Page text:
Contributed by Tina Birenbaum
Setting up an Android phone for accessibility involves knowing where ports, physical controls, soft/virtual buttons, and other key features are located.
The Samsung Intercept is a slider phone. Most of the front is taken up by the glass touchscreen. This is the part of the phone that faces the user when the device is being operated. At the bottom of the touchscreen is a narrow chin with three physical controls. It is not part of the screen itself, but serves as a quick way to orient the device as it is being pulled out of a purse or pocket.
To become familiar with the phone’s physical features, do the following:
1. Position the device with the touchscreen facing you and the chin pointing down. This is standard portrait orientation.
2. Locate controls on the front of the phone.
a. When the phone is on and the screen is unlocked, a number of virtual or soft buttons are displayed, often in columns and rows. They’re visual images on the screen, not actual buttons you can feel, but they are activated by touch and are very sensitive, often responding to fingers that are too close to the screen. A few of these controls are routinely used. Four important controls run along the bottom edge of every screen. From left to right, they are Menu, Home, Back and Search. It’s helpful to place stickers on the back of the phone at each button position to make locating them easy while learning to find them.
i. The Menu button (sometimes called the Options Key) opens a page of application specific options, such as Call Log and Contacts when in the phone screen.
ii. The Home button moves focus to the Home/Launch screen (short press) and to a list of frequently used applications (long press).
iii. The back button moves focus to a previous screen (short press) or to the home screen (long press).
iv. The Search button opens an edit window for users to type (short press) or speak (long press) words and phrases to be searched for on Google and on the device itself.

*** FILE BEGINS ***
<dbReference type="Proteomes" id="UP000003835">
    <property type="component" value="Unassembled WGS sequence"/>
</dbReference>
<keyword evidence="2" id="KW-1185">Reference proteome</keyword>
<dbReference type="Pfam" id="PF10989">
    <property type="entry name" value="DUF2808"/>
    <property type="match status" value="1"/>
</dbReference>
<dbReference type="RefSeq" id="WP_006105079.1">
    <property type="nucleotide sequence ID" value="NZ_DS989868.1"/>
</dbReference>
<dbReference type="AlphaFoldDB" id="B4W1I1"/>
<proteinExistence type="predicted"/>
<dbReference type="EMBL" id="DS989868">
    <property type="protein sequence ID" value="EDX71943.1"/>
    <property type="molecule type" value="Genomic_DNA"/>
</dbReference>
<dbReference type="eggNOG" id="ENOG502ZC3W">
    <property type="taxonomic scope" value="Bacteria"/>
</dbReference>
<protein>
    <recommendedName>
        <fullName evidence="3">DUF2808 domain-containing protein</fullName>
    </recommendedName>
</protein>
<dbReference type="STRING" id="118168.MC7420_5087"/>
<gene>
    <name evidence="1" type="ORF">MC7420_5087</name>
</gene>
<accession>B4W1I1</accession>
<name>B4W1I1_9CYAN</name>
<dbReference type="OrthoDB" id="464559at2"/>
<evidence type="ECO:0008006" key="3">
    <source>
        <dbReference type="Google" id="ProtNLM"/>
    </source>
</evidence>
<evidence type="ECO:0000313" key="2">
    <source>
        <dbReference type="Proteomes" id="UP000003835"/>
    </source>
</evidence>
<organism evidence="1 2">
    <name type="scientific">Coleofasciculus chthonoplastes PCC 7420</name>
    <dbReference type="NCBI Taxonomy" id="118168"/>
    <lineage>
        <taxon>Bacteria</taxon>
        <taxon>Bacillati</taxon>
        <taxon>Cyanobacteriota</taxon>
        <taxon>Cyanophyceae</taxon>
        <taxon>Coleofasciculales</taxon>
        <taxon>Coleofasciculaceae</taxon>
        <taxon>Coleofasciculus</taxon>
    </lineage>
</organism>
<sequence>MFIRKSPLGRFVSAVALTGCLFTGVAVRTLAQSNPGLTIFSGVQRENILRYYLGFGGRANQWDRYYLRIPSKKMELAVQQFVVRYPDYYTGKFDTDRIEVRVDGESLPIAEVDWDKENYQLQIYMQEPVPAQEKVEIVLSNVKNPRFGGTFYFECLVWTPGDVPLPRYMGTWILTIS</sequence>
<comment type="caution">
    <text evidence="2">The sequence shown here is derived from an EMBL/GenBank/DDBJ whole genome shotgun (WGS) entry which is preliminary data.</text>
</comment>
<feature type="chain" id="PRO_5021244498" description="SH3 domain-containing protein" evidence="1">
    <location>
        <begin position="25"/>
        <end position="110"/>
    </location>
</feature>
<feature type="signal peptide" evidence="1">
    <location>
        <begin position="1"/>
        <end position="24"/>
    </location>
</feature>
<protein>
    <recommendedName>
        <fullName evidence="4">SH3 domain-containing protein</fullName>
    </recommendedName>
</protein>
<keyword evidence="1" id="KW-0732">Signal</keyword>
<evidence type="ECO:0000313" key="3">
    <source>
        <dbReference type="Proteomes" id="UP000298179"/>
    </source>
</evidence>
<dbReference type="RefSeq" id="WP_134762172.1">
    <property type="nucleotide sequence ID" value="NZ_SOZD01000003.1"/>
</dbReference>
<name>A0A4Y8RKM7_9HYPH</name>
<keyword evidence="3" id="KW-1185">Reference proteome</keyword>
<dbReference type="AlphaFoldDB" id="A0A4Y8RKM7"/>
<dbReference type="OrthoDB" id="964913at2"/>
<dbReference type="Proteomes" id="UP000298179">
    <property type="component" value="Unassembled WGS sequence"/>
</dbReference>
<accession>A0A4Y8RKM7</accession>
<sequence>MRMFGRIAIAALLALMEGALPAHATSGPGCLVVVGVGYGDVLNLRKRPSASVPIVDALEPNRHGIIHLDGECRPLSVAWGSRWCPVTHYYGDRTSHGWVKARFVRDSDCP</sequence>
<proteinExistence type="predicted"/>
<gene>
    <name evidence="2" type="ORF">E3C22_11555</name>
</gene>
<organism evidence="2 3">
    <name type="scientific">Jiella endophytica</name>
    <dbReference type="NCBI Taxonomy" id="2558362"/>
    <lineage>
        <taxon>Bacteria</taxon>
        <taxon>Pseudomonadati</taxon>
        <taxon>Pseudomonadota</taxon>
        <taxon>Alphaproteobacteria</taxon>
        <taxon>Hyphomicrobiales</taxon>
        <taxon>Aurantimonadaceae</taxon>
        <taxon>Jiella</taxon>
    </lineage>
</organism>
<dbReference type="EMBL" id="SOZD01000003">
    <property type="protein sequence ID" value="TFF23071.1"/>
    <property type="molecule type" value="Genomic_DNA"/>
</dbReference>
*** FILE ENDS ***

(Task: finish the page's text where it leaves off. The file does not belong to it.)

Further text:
b. On the chin are 3 basic physical controls. From left to right, they are Send, the trackpad, and End/Power.
i. Call sends a phone call and may be used to select an item.
ii. The trackpad is an indentation used to navigate menus and controls and to activate buttons or items. Move your finger over the trackpad in the direction you want focus to move. For example, to scroll right, slide your finger across the trackpad from left to right, or to scroll down, slide your finger across the trackpad from top to bottom. To select the item with focus, press down on the trackpad. If pressing on the center of the d-pad does not activate a control, then pressing the Call button or the enter key on the typing keyboard should work.
iii. End/Power hangs up a call, unlocks and locks the screen, and turns the phone off and on.
c. The status bar is at the top of the screen. To check for new Notifications, place a finger at the top edge of the screen and slide it down toward the bottom. Once accessibility is enabled, the phone announces, "Status bar," followed by a message like, "No notifications," or "Updates available." No other status-bar information is natively available through the touchscreen to users who cannot see it.
d. The unlock control is a horizontal gesture performed about 1 inch (2.5 cm) from the lower edge of the touchscreen. It and several variations are described below, but it's also possible to unlock by opening the keyboard and simply scrolling with the trackpad: